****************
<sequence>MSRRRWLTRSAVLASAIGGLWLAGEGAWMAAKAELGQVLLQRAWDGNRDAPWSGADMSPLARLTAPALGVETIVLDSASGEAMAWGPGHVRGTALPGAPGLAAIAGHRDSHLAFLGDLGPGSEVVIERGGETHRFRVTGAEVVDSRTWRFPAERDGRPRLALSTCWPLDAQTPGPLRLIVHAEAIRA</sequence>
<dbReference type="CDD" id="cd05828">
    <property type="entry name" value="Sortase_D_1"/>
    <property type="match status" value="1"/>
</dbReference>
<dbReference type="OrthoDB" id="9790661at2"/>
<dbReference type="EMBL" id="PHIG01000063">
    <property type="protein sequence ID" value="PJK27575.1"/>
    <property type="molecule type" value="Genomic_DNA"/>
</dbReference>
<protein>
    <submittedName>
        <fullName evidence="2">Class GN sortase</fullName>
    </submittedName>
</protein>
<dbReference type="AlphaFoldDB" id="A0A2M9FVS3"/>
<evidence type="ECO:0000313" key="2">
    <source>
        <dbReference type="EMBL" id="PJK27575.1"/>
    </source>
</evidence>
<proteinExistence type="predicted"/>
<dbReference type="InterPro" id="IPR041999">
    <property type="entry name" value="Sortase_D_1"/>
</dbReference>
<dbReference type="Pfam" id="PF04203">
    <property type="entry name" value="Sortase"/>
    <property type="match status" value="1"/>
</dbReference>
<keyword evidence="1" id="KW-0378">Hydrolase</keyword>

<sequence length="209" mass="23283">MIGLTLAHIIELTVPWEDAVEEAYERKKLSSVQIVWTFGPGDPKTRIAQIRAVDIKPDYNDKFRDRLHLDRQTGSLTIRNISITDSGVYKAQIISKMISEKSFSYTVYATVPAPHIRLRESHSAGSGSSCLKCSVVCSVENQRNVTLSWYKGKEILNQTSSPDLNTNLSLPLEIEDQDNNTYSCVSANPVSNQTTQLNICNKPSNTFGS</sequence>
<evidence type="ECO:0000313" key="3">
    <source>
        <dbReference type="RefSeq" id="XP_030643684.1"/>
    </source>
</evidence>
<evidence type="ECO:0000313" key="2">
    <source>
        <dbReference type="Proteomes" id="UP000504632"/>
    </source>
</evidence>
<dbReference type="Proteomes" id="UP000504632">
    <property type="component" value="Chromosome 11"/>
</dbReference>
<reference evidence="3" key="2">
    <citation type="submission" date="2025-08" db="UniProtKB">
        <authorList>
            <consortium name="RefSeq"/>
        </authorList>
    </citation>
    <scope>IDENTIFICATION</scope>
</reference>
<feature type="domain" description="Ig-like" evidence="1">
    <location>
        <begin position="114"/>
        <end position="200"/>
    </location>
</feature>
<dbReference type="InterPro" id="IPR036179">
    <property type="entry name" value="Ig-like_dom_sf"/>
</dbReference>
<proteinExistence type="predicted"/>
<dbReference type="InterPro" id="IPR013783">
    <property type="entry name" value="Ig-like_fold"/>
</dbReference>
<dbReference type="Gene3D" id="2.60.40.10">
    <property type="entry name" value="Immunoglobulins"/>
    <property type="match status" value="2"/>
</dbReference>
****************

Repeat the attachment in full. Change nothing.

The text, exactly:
<sequence>MSRRRWLTRSAVLASAIGGLWLAGEGAWMAAKAELGQVLLQRAWDGNRDAPWSGADMSPLARLTAPALGVETIVLDSASGEAMAWGPGHVRGTALPGAPGLAAIAGHRDSHLAFLGDLGPGSEVVIERGGETHRFRVTGAEVVDSRTWRFPAERDGRPRLALSTCWPLDAQTPGPLRLIVHAEAIRA</sequence>
<dbReference type="CDD" id="cd05828">
    <property type="entry name" value="Sortase_D_1"/>
    <property type="match status" value="1"/>
</dbReference>
<dbReference type="OrthoDB" id="9790661at2"/>
<dbReference type="EMBL" id="PHIG01000063">
    <property type="protein sequence ID" value="PJK27575.1"/>
    <property type="molecule type" value="Genomic_DNA"/>
</dbReference>
<protein>
    <submittedName>
        <fullName evidence="2">Class GN sortase</fullName>
    </submittedName>
</protein>
<dbReference type="AlphaFoldDB" id="A0A2M9FVS3"/>
<evidence type="ECO:0000313" key="2">
    <source>
        <dbReference type="EMBL" id="PJK27575.1"/>
    </source>
</evidence>
<proteinExistence type="predicted"/>
<dbReference type="InterPro" id="IPR041999">
    <property type="entry name" value="Sortase_D_1"/>
</dbReference>
<dbReference type="Pfam" id="PF04203">
    <property type="entry name" value="Sortase"/>
    <property type="match status" value="1"/>
</dbReference>
<keyword evidence="1" id="KW-0378">Hydrolase</keyword>

<sequence length="209" mass="23283">MIGLTLAHIIELTVPWEDAVEEAYERKKLSSVQIVWTFGPGDPKTRIAQIRAVDIKPDYNDKFRDRLHLDRQTGSLTIRNISITDSGVYKAQIISKMISEKSFSYTVYATVPAPHIRLRESHSAGSGSSCLKCSVVCSVENQRNVTLSWYKGKEILNQTSSPDLNTNLSLPLEIEDQDNNTYSCVSANPVSNQTTQLNICNKPSNTFGS</sequence>
<evidence type="ECO:0000313" key="3">
    <source>
        <dbReference type="RefSeq" id="XP_030643684.1"/>
    </source>
</evidence>
<evidence type="ECO:0000313" key="2">
    <source>
        <dbReference type="Proteomes" id="UP000504632"/>
    </source>
</evidence>
<dbReference type="Proteomes" id="UP000504632">
    <property type="component" value="Chromosome 11"/>
</dbReference>
<reference evidence="3" key="2">
    <citation type="submission" date="2025-08" db="UniProtKB">
        <authorList>
            <consortium name="RefSeq"/>
        </authorList>
    </citation>
    <scope>IDENTIFICATION</scope>
</reference>
<feature type="domain" description="Ig-like" evidence="1">
    <location>
        <begin position="114"/>
        <end position="200"/>
    </location>
</feature>
<dbReference type="InterPro" id="IPR036179">
    <property type="entry name" value="Ig-like_dom_sf"/>
</dbReference>
<proteinExistence type="predicted"/>
<dbReference type="InterPro" id="IPR013783">
    <property type="entry name" value="Ig-like_fold"/>
</dbReference>
<dbReference type="Gene3D" id="2.60.40.10">
    <property type="entry name" value="Immunoglobulins"/>
    <property type="match status" value="2"/>
</dbReference>